Advertising

There must be others out there with similar ambitions. And if you’re anything like my husband, you’d probably like your chance to explain why your desires to push the boundaries and live a life less ordinary are still compatible with being a good partner, father, man. So here’s your chance.

Just don’t expect the rest of us to sympathize with your blisters.

Laura Potts is a writer and editor living the American dream – in rural England. Before moving across the pond in 2005, she was a staff reporter for The Associated Press and the Detroit Free Press. She has no ambitions to row across a puddle, much less an ocean.

Are You A ‘Call Of The Wild Man’ Willing To Risk Everything? | Dumb Little Man

More by this author

Siobhan Harmer

Siobhan is a passionate writer sharing about motivation and happiness tips on Lifehack.

Why You Should Follow Your Passion Instead of the Money 9 Simple Ways to Always Stay Positive This Chart Shows You Where And Why Emotional Pain Becomes Physical Discomfort 30 Brilliant Camping Hacks I Wish I Knew Earlier 20 Fascinating Webcams You Can Watch Online Right Now

Trending in Lifestyle

1 6 Health Benefits Of Probiotics (Backed By Science) 2 How to Fix Your Sleep Schedule And Feel More Well-Rested 3 7 Natural Sleep Remedies (Backed by Science) 4 The Importance of Sleep Cycles (and Tips to Improve Yours) 5 8 Weight Loss Tracker and Exercise Apps for Your Fitness Goals

Read Next

Advertising
Advertising
Advertising

Last Updated on March 24, 2021

8 Smart Home Gadgets You Need in Your House

8 Smart Home Gadgets You Need in Your House

We’ve all done it. We’ve gone out and bought useless gadgets that we don’t really need, just because they seemed really cool at the time. Then, we are stuck with a bunch of junk, and end up tossing it or trying to sell it on Ebay.

On the other hand, there are some pretty awesome tech inventions that are actually useful. For instance, many of the latest home gadgets do some of your work for you, from adjusting the home thermostat to locking your front door. And, if used as designed, these tools should really help to make your life a lot easier—and that’s not just a claim from some infomercial trying to sell you yet another useless gadget.

Advertising

Take a look at some of the most popular “smart gadgets” on the market:

1. Smart Door Locks

A smart lock lets you lock and unlock your doors by using your smartphone, a special key fob, or biometrics. These locks are keyless, and much more difficult for intruders to break into, making your home a lot safer. You can even use a special app to let people into your home if you are not there to greet them.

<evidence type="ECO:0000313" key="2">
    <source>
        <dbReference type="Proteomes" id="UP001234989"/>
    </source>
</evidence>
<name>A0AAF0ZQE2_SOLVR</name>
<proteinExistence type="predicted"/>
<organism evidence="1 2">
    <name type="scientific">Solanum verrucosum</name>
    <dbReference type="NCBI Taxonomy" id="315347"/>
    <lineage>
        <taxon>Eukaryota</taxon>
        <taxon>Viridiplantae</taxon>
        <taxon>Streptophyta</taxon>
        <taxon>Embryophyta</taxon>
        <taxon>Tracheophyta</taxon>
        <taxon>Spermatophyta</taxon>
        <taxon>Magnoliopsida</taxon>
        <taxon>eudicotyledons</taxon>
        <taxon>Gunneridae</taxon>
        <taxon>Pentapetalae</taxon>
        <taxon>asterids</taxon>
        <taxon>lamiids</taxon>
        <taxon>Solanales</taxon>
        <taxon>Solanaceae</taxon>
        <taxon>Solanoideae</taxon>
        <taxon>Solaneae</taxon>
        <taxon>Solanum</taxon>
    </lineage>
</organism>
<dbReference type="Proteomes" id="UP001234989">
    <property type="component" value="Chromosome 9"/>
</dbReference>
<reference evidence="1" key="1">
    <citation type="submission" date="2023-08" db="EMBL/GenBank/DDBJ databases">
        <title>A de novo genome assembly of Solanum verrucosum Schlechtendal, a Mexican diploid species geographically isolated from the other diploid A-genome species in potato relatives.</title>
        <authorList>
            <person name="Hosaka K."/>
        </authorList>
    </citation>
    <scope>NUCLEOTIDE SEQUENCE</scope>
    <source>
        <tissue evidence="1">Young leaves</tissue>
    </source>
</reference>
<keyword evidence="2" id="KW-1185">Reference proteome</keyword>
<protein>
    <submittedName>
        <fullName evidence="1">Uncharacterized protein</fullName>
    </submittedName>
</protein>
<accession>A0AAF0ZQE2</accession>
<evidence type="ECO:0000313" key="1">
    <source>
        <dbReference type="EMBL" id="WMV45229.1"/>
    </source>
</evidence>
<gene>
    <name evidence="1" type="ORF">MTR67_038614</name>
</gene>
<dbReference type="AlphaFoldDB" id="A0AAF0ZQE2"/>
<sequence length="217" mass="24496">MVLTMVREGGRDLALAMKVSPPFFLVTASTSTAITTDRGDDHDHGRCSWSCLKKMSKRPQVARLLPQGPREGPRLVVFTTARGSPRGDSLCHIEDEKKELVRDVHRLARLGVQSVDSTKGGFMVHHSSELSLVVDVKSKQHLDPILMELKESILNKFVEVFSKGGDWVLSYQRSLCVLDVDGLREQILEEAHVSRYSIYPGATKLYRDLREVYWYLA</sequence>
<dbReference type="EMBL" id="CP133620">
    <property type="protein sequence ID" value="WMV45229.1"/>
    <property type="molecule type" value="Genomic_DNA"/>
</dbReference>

Advertising

2. Smart Kitchen Tools

Wouldn’t you just love to have a pot of coffee waiting for you when you get home from work? What about a “smart pan” that tells you exactly when you need to flip that omelet? From meat thermometers to kitchen scales, you’ll find a variety of “smart” gadgets designed to make culinary geeks salivate.

3. Mini Home Speaker Play:1

If you love big sound, but hate how much space big speakers take up, and if you want a stereo system that is no bigger than your fist, check out the Play:1 mini speaker. All you have to do is plug it in, connect, and then you can stream without worrying about any interruptions or interface. You can even add onto it, and have different music playing in different rooms.

Advertising

4. Wi-Fi Security Cameras

These are the latest in home security, and they connect to the Wi-Fi in your home. You can use your mobile devices to monitor what is going on in your home at all times, no matter where you are. Options include motion sensors, two-way audio, and different recording options.

5. Nest Thermostat

This is a thermostat that lives with you. It can sense seasonal changes, temperature changes, etc., and it will adjust itself automatically. You will never have to fiddle with a thermostat dial or keypad again, because this one basically does all of the work for you. It can also help you to save as much as 12% on heating bills, and 15% on cooling bills.

Advertising

6. Smart Lighting

Control your home lighting from your remote device. This is great if you are out and want to make sure that there are some lights on. It is designed to be energy efficient, so it will pay for itself over time because you won’t have to spend so much on your monthly energy bills.

7. Google Chromecast Ultra

Whether you love movies, television shows, music, etc., you can stream it all using Google Chromecast Ultra. Stream all of the entertainment you love in up to 4K UHD and HDR, for just $69 monthly.

8. Canary

This home security system will automatically contact emergency services when they are needed. This system offers both video and audio surveillance, so there will be evidence if there are any break-ins on your property. You can also use it to check up on what’s happening at home when you are not there, including to make sure the kids are doing their homework.

Featured photo credit: Karolina via kaboompics.com

Read Next